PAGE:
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If I interrupt sed (stream editor) is there any chance of corrupting the target file?

Example: If I run the command sed -i -- 's/foo/bar/g' file.txt, and kill it before it finishes, is there any chance that the string foo will be replaced by some text other than bar or even corrupting the target file?

What I would expect is that if I kill before the file handler is flushed, then there is a chance of unfinished replacement being in the file. However, I have a feeling that sed is robust for such events, by using some kind of intermediate files before modifying the target. But, I couldn't find details in the documentation.

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From the sed manual...

https://www.gnu.org/software/sed/manual/sed.html

When the end of the file is reached, the temporary file is renamed to the output file's original name.

-i[SUFFIX]
--in-place[=SUFFIX]
This option specifies that files are to be edited in-place. GNU sed does this by creating a temporary file and sending output to this file rather than to the standard output.1.
This option implies -s.

When the end of the file is reached, the temporary file is renamed to the output file's original name. The extension, if supplied, is used to modify the name of the old file before renaming the temporary file, thereby making a backup copy2).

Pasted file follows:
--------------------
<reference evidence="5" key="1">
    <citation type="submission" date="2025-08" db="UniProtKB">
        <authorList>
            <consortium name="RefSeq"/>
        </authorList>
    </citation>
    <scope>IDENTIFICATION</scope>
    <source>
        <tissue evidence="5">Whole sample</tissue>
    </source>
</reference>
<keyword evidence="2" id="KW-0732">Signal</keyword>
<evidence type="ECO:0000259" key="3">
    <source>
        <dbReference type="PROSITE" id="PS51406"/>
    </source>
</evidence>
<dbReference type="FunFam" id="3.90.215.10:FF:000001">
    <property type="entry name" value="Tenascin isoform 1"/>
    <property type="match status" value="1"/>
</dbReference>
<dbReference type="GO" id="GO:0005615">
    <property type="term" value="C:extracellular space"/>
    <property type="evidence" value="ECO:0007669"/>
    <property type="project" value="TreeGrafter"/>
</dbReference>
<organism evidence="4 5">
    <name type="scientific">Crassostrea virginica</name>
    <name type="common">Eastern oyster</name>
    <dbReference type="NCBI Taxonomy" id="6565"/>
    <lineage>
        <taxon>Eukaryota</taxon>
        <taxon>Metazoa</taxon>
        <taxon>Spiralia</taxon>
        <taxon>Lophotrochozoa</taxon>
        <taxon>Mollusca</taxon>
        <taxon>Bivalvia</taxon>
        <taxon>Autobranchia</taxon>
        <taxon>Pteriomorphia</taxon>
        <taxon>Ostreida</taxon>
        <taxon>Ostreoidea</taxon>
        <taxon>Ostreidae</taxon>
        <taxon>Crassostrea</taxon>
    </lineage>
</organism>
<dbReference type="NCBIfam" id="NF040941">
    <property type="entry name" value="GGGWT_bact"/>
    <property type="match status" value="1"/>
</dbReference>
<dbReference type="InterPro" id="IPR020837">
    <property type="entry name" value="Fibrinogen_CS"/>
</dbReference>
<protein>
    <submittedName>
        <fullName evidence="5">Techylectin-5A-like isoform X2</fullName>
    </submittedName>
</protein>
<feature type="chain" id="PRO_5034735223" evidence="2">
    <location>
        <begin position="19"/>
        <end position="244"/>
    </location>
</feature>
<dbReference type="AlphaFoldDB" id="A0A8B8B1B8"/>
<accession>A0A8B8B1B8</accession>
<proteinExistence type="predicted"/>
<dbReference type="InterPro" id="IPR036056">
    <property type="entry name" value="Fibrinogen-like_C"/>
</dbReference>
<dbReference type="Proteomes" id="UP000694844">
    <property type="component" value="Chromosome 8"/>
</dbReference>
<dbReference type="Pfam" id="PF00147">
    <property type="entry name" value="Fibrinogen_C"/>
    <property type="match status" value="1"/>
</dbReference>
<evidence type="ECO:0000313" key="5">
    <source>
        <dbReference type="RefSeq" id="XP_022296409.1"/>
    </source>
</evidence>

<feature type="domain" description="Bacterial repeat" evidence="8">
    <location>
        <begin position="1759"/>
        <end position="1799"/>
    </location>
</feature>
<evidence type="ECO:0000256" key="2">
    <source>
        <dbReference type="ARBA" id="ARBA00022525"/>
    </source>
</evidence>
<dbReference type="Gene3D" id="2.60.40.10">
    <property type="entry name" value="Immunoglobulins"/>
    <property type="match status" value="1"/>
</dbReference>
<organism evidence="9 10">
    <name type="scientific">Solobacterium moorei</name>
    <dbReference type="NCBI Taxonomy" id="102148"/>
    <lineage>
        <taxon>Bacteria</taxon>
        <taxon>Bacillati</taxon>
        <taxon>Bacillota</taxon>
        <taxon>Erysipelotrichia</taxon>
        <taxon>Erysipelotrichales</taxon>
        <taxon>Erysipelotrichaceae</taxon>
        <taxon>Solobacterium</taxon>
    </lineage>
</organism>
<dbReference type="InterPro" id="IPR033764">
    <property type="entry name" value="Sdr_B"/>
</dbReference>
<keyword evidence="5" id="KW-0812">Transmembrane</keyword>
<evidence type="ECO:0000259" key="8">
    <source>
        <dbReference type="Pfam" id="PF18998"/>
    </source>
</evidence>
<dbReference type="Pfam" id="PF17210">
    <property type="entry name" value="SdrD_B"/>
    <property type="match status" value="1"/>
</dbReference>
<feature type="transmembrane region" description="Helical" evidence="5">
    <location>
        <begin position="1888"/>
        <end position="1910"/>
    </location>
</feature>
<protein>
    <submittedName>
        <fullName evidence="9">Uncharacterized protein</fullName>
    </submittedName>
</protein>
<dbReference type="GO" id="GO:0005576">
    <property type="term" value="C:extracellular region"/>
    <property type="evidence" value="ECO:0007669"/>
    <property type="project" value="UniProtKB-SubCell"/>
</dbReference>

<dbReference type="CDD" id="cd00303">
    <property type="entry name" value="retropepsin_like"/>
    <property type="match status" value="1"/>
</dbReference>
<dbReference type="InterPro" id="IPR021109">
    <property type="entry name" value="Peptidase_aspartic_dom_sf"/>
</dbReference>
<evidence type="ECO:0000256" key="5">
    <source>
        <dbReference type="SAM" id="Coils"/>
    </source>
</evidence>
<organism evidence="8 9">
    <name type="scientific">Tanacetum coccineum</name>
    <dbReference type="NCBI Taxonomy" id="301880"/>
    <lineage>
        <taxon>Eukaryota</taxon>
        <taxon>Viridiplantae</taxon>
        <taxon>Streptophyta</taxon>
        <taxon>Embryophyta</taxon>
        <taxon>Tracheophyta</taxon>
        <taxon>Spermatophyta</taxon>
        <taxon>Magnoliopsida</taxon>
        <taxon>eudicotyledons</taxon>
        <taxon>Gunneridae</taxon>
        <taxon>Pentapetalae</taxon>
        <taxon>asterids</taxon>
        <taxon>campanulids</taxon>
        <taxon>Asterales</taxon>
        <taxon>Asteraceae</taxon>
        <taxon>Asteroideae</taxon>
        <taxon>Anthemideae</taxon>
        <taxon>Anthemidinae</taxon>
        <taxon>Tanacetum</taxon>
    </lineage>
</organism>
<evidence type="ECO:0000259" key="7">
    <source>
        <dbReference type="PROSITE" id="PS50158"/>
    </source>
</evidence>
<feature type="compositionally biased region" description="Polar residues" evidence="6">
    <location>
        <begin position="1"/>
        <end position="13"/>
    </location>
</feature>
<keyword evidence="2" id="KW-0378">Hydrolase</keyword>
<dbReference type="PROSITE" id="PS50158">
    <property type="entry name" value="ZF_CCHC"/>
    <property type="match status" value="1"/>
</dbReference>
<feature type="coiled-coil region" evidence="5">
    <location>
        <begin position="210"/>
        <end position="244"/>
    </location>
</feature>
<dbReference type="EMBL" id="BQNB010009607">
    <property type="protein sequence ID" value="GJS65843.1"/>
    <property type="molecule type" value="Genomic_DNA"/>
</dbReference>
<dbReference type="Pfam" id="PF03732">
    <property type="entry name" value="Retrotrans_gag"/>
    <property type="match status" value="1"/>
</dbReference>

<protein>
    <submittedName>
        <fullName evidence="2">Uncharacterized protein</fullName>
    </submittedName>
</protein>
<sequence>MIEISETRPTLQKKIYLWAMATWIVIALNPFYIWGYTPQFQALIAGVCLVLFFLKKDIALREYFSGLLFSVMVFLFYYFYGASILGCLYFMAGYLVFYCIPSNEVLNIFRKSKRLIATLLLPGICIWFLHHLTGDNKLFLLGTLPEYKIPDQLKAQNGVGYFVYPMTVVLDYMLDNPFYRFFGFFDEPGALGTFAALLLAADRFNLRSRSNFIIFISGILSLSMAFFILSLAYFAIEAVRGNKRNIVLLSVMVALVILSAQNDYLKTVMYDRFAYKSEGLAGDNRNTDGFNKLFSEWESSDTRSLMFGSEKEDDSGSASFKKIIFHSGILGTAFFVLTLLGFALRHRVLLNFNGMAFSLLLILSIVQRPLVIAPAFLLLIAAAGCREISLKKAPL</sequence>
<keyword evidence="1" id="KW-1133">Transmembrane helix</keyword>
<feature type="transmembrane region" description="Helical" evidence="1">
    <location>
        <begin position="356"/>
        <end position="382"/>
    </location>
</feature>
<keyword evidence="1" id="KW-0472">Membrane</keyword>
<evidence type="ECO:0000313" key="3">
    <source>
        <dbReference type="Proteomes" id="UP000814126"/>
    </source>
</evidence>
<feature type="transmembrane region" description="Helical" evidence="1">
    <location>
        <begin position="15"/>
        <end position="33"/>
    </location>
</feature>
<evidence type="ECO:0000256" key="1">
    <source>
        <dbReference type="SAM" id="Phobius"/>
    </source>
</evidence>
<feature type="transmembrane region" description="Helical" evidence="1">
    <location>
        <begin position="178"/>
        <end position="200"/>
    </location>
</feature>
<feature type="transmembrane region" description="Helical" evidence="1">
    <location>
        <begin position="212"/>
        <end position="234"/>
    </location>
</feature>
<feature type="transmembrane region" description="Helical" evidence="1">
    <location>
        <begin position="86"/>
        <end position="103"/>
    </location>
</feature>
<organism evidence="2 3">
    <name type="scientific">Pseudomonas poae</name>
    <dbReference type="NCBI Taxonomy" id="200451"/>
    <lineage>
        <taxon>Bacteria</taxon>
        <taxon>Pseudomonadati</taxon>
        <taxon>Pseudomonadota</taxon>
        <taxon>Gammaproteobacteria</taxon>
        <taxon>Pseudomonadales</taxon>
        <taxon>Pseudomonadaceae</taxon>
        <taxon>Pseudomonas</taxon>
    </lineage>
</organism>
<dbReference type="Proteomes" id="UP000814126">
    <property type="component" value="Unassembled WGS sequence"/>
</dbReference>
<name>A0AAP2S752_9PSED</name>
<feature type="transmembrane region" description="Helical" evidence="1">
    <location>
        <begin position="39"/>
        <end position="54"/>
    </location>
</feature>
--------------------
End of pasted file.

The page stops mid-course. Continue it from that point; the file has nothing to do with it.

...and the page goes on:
This rule is followed: if the extension doesn't contain a *, then it is appended to the end of the current filename as a suffix; if the extension does contain one or more * characters, then each asterisk is replaced with the current filename. This allows you to add a prefix to the backup file, instead of (or in addition to) a suffix, or even to place backup copies of the original files into another directory (provided the directory already exists).

If no extension is supplied, the original file is overwritten without making a backup. 
  • Note that this is not true for perl -p -i -e in which SIGINT will just interrupt perl and leave the file at partial output. – CMCDragonkai Jun 13 '18 at 6:17

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